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Partial proceedings of Conference of Governors, Commissioners and advisors of the states of Arizona, California, Colorado, Nevada, New Mexico, Utah and Wyoming, on the Colorado River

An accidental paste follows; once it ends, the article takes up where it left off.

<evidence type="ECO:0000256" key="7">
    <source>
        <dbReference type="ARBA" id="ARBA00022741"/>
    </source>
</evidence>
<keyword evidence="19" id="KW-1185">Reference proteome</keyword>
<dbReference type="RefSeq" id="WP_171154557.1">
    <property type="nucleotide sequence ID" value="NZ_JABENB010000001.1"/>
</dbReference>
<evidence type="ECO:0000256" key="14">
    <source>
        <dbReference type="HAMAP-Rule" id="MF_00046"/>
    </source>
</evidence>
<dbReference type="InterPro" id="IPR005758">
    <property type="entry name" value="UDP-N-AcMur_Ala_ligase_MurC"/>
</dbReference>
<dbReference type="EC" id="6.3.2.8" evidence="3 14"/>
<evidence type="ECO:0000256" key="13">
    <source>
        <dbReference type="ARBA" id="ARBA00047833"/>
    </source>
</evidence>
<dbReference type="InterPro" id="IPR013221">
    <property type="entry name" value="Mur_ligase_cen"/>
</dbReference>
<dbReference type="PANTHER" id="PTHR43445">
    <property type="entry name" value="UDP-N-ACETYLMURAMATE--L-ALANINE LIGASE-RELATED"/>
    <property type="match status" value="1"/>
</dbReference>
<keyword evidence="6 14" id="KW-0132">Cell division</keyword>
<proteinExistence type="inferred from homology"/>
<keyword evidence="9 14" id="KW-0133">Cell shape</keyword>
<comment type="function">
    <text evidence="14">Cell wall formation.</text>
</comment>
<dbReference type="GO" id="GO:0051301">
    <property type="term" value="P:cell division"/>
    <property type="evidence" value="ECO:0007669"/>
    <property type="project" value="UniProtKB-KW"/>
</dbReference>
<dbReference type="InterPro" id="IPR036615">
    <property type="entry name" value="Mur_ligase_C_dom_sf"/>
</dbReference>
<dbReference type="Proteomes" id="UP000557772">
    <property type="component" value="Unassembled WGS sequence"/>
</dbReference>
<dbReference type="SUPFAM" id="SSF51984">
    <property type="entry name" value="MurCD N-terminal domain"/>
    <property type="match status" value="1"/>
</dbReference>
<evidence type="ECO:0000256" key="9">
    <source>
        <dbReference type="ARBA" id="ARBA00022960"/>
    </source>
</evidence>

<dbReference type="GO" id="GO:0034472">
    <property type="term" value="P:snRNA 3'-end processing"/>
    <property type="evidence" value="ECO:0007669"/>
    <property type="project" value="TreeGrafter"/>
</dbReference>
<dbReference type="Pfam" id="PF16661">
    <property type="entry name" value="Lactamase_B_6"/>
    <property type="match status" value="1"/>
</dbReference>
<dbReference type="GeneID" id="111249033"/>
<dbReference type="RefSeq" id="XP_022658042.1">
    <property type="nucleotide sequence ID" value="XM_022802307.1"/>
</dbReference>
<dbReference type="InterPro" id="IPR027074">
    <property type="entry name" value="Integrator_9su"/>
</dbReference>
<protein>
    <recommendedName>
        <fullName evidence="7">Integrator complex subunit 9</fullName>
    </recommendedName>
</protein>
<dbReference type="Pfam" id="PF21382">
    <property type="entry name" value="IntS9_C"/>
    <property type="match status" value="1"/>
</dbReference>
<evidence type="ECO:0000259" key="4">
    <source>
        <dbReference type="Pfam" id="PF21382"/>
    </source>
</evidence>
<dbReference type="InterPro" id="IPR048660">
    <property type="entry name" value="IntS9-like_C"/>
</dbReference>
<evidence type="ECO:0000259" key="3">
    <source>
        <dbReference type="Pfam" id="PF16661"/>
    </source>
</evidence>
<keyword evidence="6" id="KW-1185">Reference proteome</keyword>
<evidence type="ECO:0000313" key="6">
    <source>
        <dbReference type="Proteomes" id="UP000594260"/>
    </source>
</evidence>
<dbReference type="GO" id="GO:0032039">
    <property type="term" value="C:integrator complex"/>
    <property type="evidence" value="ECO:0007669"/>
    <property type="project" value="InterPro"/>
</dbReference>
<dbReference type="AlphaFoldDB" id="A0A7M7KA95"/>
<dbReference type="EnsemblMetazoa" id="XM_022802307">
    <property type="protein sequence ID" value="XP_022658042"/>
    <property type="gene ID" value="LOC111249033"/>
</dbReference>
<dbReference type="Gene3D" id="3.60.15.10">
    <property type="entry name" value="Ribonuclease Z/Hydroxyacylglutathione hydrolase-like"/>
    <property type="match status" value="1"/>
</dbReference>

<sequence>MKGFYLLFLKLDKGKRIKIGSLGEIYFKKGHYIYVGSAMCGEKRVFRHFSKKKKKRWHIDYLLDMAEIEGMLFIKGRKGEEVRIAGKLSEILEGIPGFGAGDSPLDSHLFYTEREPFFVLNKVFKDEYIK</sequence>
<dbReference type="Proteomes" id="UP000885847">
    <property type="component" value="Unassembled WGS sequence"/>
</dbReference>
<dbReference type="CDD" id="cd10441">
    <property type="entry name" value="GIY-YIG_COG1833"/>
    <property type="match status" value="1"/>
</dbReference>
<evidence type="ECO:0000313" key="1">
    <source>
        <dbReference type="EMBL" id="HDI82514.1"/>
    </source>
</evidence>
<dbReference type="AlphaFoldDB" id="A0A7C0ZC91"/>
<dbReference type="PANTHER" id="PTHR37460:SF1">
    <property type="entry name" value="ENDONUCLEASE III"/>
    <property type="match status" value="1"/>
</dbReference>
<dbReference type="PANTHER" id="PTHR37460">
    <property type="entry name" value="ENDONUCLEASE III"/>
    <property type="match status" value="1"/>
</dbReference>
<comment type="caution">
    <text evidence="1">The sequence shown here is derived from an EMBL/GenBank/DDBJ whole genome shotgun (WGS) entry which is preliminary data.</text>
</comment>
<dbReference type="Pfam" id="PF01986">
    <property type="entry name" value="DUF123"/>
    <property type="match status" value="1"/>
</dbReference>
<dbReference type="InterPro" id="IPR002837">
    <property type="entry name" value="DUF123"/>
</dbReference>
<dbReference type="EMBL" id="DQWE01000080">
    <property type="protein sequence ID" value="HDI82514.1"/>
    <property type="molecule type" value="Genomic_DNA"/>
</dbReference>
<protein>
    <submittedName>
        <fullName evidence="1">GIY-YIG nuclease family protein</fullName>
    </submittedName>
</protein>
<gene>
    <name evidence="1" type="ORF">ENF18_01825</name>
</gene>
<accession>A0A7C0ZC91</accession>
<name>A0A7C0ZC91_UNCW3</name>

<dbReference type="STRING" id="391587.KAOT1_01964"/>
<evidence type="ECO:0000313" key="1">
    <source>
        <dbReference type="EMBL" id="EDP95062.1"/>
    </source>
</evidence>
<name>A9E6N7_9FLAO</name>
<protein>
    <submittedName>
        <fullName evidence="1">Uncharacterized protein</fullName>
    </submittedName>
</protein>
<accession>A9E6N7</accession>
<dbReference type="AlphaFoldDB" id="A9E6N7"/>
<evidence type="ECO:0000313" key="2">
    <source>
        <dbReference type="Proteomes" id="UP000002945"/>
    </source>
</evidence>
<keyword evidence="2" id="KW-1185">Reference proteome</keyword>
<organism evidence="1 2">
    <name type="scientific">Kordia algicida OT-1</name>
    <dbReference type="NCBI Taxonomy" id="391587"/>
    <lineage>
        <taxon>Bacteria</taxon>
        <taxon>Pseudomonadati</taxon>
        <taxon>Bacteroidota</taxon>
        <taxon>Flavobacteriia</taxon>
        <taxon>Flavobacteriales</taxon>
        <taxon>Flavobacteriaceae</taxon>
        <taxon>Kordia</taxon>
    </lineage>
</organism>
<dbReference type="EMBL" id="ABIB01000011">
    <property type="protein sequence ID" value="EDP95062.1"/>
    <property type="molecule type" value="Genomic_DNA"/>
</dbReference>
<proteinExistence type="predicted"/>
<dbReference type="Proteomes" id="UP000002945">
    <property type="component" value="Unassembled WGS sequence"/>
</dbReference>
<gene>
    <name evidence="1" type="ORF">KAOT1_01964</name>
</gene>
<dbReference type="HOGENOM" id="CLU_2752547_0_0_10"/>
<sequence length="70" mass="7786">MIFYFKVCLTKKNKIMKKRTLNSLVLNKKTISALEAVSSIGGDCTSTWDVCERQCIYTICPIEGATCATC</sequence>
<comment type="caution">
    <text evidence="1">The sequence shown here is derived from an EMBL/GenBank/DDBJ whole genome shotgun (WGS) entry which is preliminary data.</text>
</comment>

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14 SEVEN STATES CONFERENCE Arizona does not go into the Seven States compact, according to your view of the matter, you are just as unprotected as you were in 1920; and she won't go into that compact unless the power question is satisfactorily settled. We might just as well understand each other now for there would be no use of our staying here two or three weeks unless Arizona withdrew her position on that proposition, or later on California would agree to the principles underlying the power proposition. We have not, in my opinion, right at the present moment, very much chance, with the disposition I have seen manifested, to reach a conclusive agreement now. But this conference has done a lot of good. We have had the opportunity of hearing both sides. Both sides have doubtless been helped by it. And there is not very much difference as to the demands of those two states as to the division of the water of the Colorado. I wish to say, however, that congress is liable to put through a bill at their next session containing provisions that this conference may agree upon, or that the disinterested states may consider fair to the interested ones. If such a bill is introduced in congress and is opposed by one of these states, then the influence of such state will end. It was only because many in congress believed that the bill was unfair to Arizona that there was no successful action on the matter. The congress of the United States is ignorant of our problems. There are 435 men in the house of representatives of the United States. Four-fifths of them know nothing on earth about water-particularly those that live in the city and state of New York. They are too impatient to listen to a discussion on water What is the result? If a bill is introduced and submitted by the administration, no matter how destructive it may be of the fundamental rights of the states, those men will vote with the administration because it is the safest thing to do. They will go to their constituencies and say, "1 voted with the administration." This impending legislation is about to establish a precedent. There is not a western state to my knowledge but what has experienced encroachments upon their rights by the federal government. The different bureaus in charge are demanding, or contending, that it is the federal government that has control over the waters of the states and not the states. They are contending that they may disturb even the vested rights of citizens for the purpose of putting water on non-irrigated Indian lands, or upon government projects; that such is the power of the federal government. Their attitude in all legislation relating to the use of waters disclosed that they

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